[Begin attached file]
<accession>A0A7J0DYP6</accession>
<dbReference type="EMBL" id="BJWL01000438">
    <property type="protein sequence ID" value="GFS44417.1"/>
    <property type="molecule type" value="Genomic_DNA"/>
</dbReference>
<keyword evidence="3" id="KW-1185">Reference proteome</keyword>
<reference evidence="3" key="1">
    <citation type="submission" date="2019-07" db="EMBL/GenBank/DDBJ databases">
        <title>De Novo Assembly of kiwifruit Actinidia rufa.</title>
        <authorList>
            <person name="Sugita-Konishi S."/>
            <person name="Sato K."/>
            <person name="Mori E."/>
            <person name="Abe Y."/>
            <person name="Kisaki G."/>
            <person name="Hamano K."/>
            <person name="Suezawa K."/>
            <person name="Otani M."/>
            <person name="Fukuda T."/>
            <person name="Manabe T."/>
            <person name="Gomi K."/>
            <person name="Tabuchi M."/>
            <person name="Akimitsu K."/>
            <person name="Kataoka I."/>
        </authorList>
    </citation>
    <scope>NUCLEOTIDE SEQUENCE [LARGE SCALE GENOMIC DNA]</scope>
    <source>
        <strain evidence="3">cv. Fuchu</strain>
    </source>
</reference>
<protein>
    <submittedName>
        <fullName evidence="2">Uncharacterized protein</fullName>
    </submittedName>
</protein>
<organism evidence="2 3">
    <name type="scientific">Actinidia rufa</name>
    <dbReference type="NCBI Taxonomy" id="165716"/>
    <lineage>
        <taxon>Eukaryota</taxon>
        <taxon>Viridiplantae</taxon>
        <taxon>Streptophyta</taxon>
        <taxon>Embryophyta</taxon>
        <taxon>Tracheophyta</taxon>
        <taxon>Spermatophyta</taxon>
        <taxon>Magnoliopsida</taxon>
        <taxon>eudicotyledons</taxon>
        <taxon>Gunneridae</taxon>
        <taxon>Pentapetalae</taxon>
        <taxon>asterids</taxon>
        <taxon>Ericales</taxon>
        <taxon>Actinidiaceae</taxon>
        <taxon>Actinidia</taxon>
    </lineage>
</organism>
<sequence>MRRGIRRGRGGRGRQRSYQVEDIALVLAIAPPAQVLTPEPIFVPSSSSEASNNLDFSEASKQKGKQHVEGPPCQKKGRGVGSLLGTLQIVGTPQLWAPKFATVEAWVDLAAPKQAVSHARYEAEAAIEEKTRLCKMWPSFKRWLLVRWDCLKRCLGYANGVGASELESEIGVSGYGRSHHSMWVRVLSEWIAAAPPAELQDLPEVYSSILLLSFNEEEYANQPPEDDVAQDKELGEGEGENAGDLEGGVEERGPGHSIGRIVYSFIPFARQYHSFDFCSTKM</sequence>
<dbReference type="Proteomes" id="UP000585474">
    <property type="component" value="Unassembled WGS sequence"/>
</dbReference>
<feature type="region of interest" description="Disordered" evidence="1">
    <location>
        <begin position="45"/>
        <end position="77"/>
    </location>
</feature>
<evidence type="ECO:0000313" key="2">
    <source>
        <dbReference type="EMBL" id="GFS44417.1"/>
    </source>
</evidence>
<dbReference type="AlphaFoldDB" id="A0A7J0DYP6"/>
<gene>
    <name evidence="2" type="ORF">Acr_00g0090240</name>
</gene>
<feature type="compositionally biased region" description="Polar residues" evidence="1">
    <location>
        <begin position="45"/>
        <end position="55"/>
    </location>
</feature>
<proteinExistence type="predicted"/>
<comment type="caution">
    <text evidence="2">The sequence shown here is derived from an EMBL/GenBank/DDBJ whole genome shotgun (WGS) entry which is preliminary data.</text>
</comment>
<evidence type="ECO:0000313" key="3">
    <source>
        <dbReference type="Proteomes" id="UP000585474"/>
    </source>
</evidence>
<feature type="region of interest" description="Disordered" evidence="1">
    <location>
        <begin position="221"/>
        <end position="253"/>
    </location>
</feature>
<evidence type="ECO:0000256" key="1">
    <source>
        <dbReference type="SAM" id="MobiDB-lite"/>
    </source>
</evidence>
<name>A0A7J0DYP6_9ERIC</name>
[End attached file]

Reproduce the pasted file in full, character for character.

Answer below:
<accession>A0A7J0DYP6</accession>
<dbReference type="EMBL" id="BJWL01000438">
    <property type="protein sequence ID" value="GFS44417.1"/>
    <property type="molecule type" value="Genomic_DNA"/>
</dbReference>
<keyword evidence="3" id="KW-1185">Reference proteome</keyword>
<reference evidence="3" key="1">
    <citation type="submission" date="2019-07" db="EMBL/GenBank/DDBJ databases">
        <title>De Novo Assembly of kiwifruit Actinidia rufa.</title>
        <authorList>
            <person name="Sugita-Konishi S."/>
            <person name="Sato K."/>
            <person name="Mori E."/>
            <person name="Abe Y."/>
            <person name="Kisaki G."/>
            <person name="Hamano K."/>
            <person name="Suezawa K."/>
            <person name="Otani M."/>
            <person name="Fukuda T."/>
            <person name="Manabe T."/>
            <person name="Gomi K."/>
            <person name="Tabuchi M."/>
            <person name="Akimitsu K."/>
            <person name="Kataoka I."/>
        </authorList>
    </citation>
    <scope>NUCLEOTIDE SEQUENCE [LARGE SCALE GENOMIC DNA]</scope>
    <source>
        <strain evidence="3">cv. Fuchu</strain>
    </source>
</reference>
<protein>
    <submittedName>
        <fullName evidence="2">Uncharacterized protein</fullName>
    </submittedName>
</protein>
<organism evidence="2 3">
    <name type="scientific">Actinidia rufa</name>
    <dbReference type="NCBI Taxonomy" id="165716"/>
    <lineage>
        <taxon>Eukaryota</taxon>
        <taxon>Viridiplantae</taxon>
        <taxon>Streptophyta</taxon>
        <taxon>Embryophyta</taxon>
        <taxon>Tracheophyta</taxon>
        <taxon>Spermatophyta</taxon>
        <taxon>Magnoliopsida</taxon>
        <taxon>eudicotyledons</taxon>
        <taxon>Gunneridae</taxon>
        <taxon>Pentapetalae</taxon>
        <taxon>asterids</taxon>
        <taxon>Ericales</taxon>
        <taxon>Actinidiaceae</taxon>
        <taxon>Actinidia</taxon>
    </lineage>
</organism>
<sequence>MRRGIRRGRGGRGRQRSYQVEDIALVLAIAPPAQVLTPEPIFVPSSSSEASNNLDFSEASKQKGKQHVEGPPCQKKGRGVGSLLGTLQIVGTPQLWAPKFATVEAWVDLAAPKQAVSHARYEAEAAIEEKTRLCKMWPSFKRWLLVRWDCLKRCLGYANGVGASELESEIGVSGYGRSHHSMWVRVLSEWIAAAPPAELQDLPEVYSSILLLSFNEEEYANQPPEDDVAQDKELGEGEGENAGDLEGGVEERGPGHSIGRIVYSFIPFARQYHSFDFCSTKM</sequence>
<dbReference type="Proteomes" id="UP000585474">
    <property type="component" value="Unassembled WGS sequence"/>
</dbReference>
<feature type="region of interest" description="Disordered" evidence="1">
    <location>
        <begin position="45"/>
        <end position="77"/>
    </location>
</feature>
<evidence type="ECO:0000313" key="2">
    <source>
        <dbReference type="EMBL" id="GFS44417.1"/>
    </source>
</evidence>
<dbReference type="AlphaFoldDB" id="A0A7J0DYP6"/>
<gene>
    <name evidence="2" type="ORF">Acr_00g0090240</name>
</gene>
<feature type="compositionally biased region" description="Polar residues" evidence="1">
    <location>
        <begin position="45"/>
        <end position="55"/>
    </location>
</feature>
<proteinExistence type="predicted"/>
<comment type="caution">
    <text evidence="2">The sequence shown here is derived from an EMBL/GenBank/DDBJ whole genome shotgun (WGS) entry which is preliminary data.</text>
</comment>
<evidence type="ECO:0000313" key="3">
    <source>
        <dbReference type="Proteomes" id="UP000585474"/>
    </source>
</evidence>
<feature type="region of interest" description="Disordered" evidence="1">
    <location>
        <begin position="221"/>
        <end position="253"/>
    </location>
</feature>
<evidence type="ECO:0000256" key="1">
    <source>
        <dbReference type="SAM" id="MobiDB-lite"/>
    </source>
</evidence>
<name>A0A7J0DYP6_9ERIC</name>